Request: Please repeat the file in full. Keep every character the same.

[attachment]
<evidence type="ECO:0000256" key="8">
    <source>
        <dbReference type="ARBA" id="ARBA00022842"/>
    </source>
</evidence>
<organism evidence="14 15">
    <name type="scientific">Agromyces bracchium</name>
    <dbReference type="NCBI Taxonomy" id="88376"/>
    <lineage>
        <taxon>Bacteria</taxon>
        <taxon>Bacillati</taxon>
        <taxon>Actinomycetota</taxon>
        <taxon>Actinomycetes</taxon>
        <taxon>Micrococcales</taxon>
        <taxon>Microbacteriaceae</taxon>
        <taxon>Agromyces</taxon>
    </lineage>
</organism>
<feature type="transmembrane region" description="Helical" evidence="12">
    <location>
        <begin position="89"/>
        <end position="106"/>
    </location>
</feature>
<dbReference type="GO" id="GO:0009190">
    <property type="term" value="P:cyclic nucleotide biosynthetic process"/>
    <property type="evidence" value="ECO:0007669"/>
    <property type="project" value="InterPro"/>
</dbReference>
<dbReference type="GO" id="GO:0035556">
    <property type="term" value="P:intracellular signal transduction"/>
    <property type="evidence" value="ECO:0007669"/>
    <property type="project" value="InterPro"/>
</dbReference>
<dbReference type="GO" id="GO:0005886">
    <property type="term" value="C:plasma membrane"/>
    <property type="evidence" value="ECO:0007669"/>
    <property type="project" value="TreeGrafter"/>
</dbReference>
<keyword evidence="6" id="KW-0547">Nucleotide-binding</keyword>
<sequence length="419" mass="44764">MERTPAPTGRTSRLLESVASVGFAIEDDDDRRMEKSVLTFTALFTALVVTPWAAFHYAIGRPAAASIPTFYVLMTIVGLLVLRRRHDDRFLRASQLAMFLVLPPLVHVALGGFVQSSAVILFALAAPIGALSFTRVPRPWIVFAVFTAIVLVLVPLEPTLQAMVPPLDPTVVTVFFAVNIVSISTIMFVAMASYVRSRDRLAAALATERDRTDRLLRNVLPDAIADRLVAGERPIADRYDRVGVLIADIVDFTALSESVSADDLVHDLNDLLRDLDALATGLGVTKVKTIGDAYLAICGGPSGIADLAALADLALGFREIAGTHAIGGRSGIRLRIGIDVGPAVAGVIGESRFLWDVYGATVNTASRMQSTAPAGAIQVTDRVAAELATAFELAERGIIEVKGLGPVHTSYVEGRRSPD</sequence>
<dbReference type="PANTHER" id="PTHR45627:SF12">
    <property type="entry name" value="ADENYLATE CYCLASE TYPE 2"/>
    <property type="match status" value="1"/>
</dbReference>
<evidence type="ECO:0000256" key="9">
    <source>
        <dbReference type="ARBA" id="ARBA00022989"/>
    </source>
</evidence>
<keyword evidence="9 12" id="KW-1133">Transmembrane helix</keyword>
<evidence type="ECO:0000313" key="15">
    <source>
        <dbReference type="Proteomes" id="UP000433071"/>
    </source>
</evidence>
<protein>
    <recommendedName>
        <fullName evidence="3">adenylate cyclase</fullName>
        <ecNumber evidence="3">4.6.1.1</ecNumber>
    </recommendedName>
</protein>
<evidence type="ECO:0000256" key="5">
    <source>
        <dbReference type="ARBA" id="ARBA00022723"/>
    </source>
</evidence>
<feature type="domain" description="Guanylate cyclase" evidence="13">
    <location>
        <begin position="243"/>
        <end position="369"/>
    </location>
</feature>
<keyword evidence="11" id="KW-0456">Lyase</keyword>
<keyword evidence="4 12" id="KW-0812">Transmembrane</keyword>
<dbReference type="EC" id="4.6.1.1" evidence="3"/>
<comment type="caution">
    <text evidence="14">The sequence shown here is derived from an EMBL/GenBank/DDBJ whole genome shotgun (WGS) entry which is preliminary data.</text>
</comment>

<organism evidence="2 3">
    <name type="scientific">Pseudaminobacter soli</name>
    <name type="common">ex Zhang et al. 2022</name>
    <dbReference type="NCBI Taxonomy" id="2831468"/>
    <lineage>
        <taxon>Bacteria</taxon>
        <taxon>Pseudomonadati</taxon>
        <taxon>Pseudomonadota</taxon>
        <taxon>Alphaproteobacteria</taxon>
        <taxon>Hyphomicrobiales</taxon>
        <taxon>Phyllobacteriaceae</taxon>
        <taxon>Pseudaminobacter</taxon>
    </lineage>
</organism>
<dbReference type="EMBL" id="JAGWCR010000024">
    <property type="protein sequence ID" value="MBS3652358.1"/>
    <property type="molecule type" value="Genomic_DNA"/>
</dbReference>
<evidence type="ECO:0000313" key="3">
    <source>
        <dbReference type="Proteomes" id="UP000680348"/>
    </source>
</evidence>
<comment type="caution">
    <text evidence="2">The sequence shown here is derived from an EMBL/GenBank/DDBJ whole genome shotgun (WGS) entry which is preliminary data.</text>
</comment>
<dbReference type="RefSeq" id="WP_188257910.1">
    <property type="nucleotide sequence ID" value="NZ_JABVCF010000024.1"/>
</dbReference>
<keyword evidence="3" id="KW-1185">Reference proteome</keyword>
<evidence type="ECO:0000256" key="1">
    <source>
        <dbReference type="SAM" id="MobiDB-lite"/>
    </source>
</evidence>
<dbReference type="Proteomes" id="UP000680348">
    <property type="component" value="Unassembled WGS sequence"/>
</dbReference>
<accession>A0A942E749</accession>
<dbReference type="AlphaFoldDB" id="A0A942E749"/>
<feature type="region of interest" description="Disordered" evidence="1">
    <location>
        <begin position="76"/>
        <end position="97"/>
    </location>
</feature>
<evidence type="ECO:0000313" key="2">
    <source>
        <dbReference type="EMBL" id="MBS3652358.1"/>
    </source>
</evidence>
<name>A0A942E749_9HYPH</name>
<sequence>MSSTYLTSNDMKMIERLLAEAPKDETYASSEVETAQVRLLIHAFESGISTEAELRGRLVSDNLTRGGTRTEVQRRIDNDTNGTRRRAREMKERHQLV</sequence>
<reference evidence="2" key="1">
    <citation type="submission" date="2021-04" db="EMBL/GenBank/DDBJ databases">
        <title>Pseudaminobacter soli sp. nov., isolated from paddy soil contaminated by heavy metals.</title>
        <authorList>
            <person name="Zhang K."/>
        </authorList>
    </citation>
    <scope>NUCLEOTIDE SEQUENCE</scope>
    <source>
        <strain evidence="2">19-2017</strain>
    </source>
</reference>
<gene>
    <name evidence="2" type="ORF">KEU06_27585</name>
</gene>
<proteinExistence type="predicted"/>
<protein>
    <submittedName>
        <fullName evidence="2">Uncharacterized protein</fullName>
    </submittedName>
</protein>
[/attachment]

<evidence type="ECO:0000256" key="8">
    <source>
        <dbReference type="ARBA" id="ARBA00022842"/>
    </source>
</evidence>
<organism evidence="14 15">
    <name type="scientific">Agromyces bracchium</name>
    <dbReference type="NCBI Taxonomy" id="88376"/>
    <lineage>
        <taxon>Bacteria</taxon>
        <taxon>Bacillati</taxon>
        <taxon>Actinomycetota</taxon>
        <taxon>Actinomycetes</taxon>
        <taxon>Micrococcales</taxon>
        <taxon>Microbacteriaceae</taxon>
        <taxon>Agromyces</taxon>
    </lineage>
</organism>
<feature type="transmembrane region" description="Helical" evidence="12">
    <location>
        <begin position="89"/>
        <end position="106"/>
    </location>
</feature>
<dbReference type="GO" id="GO:0009190">
    <property type="term" value="P:cyclic nucleotide biosynthetic process"/>
    <property type="evidence" value="ECO:0007669"/>
    <property type="project" value="InterPro"/>
</dbReference>
<dbReference type="GO" id="GO:0035556">
    <property type="term" value="P:intracellular signal transduction"/>
    <property type="evidence" value="ECO:0007669"/>
    <property type="project" value="InterPro"/>
</dbReference>
<dbReference type="GO" id="GO:0005886">
    <property type="term" value="C:plasma membrane"/>
    <property type="evidence" value="ECO:0007669"/>
    <property type="project" value="TreeGrafter"/>
</dbReference>
<keyword evidence="6" id="KW-0547">Nucleotide-binding</keyword>
<sequence length="419" mass="44764">MERTPAPTGRTSRLLESVASVGFAIEDDDDRRMEKSVLTFTALFTALVVTPWAAFHYAIGRPAAASIPTFYVLMTIVGLLVLRRRHDDRFLRASQLAMFLVLPPLVHVALGGFVQSSAVILFALAAPIGALSFTRVPRPWIVFAVFTAIVLVLVPLEPTLQAMVPPLDPTVVTVFFAVNIVSISTIMFVAMASYVRSRDRLAAALATERDRTDRLLRNVLPDAIADRLVAGERPIADRYDRVGVLIADIVDFTALSESVSADDLVHDLNDLLRDLDALATGLGVTKVKTIGDAYLAICGGPSGIADLAALADLALGFREIAGTHAIGGRSGIRLRIGIDVGPAVAGVIGESRFLWDVYGATVNTASRMQSTAPAGAIQVTDRVAAELATAFELAERGIIEVKGLGPVHTSYVEGRRSPD</sequence>
<dbReference type="PANTHER" id="PTHR45627:SF12">
    <property type="entry name" value="ADENYLATE CYCLASE TYPE 2"/>
    <property type="match status" value="1"/>
</dbReference>
<evidence type="ECO:0000256" key="9">
    <source>
        <dbReference type="ARBA" id="ARBA00022989"/>
    </source>
</evidence>
<keyword evidence="9 12" id="KW-1133">Transmembrane helix</keyword>
<evidence type="ECO:0000313" key="15">
    <source>
        <dbReference type="Proteomes" id="UP000433071"/>
    </source>
</evidence>
<protein>
    <recommendedName>
        <fullName evidence="3">adenylate cyclase</fullName>
        <ecNumber evidence="3">4.6.1.1</ecNumber>
    </recommendedName>
</protein>
<evidence type="ECO:0000256" key="5">
    <source>
        <dbReference type="ARBA" id="ARBA00022723"/>
    </source>
</evidence>
<feature type="domain" description="Guanylate cyclase" evidence="13">
    <location>
        <begin position="243"/>
        <end position="369"/>
    </location>
</feature>
<keyword evidence="11" id="KW-0456">Lyase</keyword>
<keyword evidence="4 12" id="KW-0812">Transmembrane</keyword>
<dbReference type="EC" id="4.6.1.1" evidence="3"/>
<comment type="caution">
    <text evidence="14">The sequence shown here is derived from an EMBL/GenBank/DDBJ whole genome shotgun (WGS) entry which is preliminary data.</text>
</comment>

<organism evidence="2 3">
    <name type="scientific">Pseudaminobacter soli</name>
    <name type="common">ex Zhang et al. 2022</name>
    <dbReference type="NCBI Taxonomy" id="2831468"/>
    <lineage>
        <taxon>Bacteria</taxon>
        <taxon>Pseudomonadati</taxon>
        <taxon>Pseudomonadota</taxon>
        <taxon>Alphaproteobacteria</taxon>
        <taxon>Hyphomicrobiales</taxon>
        <taxon>Phyllobacteriaceae</taxon>
        <taxon>Pseudaminobacter</taxon>
    </lineage>
</organism>
<dbReference type="EMBL" id="JAGWCR010000024">
    <property type="protein sequence ID" value="MBS3652358.1"/>
    <property type="molecule type" value="Genomic_DNA"/>
</dbReference>
<evidence type="ECO:0000313" key="3">
    <source>
        <dbReference type="Proteomes" id="UP000680348"/>
    </source>
</evidence>
<comment type="caution">
    <text evidence="2">The sequence shown here is derived from an EMBL/GenBank/DDBJ whole genome shotgun (WGS) entry which is preliminary data.</text>
</comment>
<dbReference type="RefSeq" id="WP_188257910.1">
    <property type="nucleotide sequence ID" value="NZ_JABVCF010000024.1"/>
</dbReference>
<keyword evidence="3" id="KW-1185">Reference proteome</keyword>
<evidence type="ECO:0000256" key="1">
    <source>
        <dbReference type="SAM" id="MobiDB-lite"/>
    </source>
</evidence>
<dbReference type="Proteomes" id="UP000680348">
    <property type="component" value="Unassembled WGS sequence"/>
</dbReference>
<accession>A0A942E749</accession>
<dbReference type="AlphaFoldDB" id="A0A942E749"/>
<feature type="region of interest" description="Disordered" evidence="1">
    <location>
        <begin position="76"/>
        <end position="97"/>
    </location>
</feature>
<evidence type="ECO:0000313" key="2">
    <source>
        <dbReference type="EMBL" id="MBS3652358.1"/>
    </source>
</evidence>
<name>A0A942E749_9HYPH</name>
<sequence>MSSTYLTSNDMKMIERLLAEAPKDETYASSEVETAQVRLLIHAFESGISTEAELRGRLVSDNLTRGGTRTEVQRRIDNDTNGTRRRAREMKERHQLV</sequence>
<reference evidence="2" key="1">
    <citation type="submission" date="2021-04" db="EMBL/GenBank/DDBJ databases">
        <title>Pseudaminobacter soli sp. nov., isolated from paddy soil contaminated by heavy metals.</title>
        <authorList>
            <person name="Zhang K."/>
        </authorList>
    </citation>
    <scope>NUCLEOTIDE SEQUENCE</scope>
    <source>
        <strain evidence="2">19-2017</strain>
    </source>
</reference>
<gene>
    <name evidence="2" type="ORF">KEU06_27585</name>
</gene>
<proteinExistence type="predicted"/>
<protein>
    <submittedName>
        <fullName evidence="2">Uncharacterized protein</fullName>
    </submittedName>
</protein>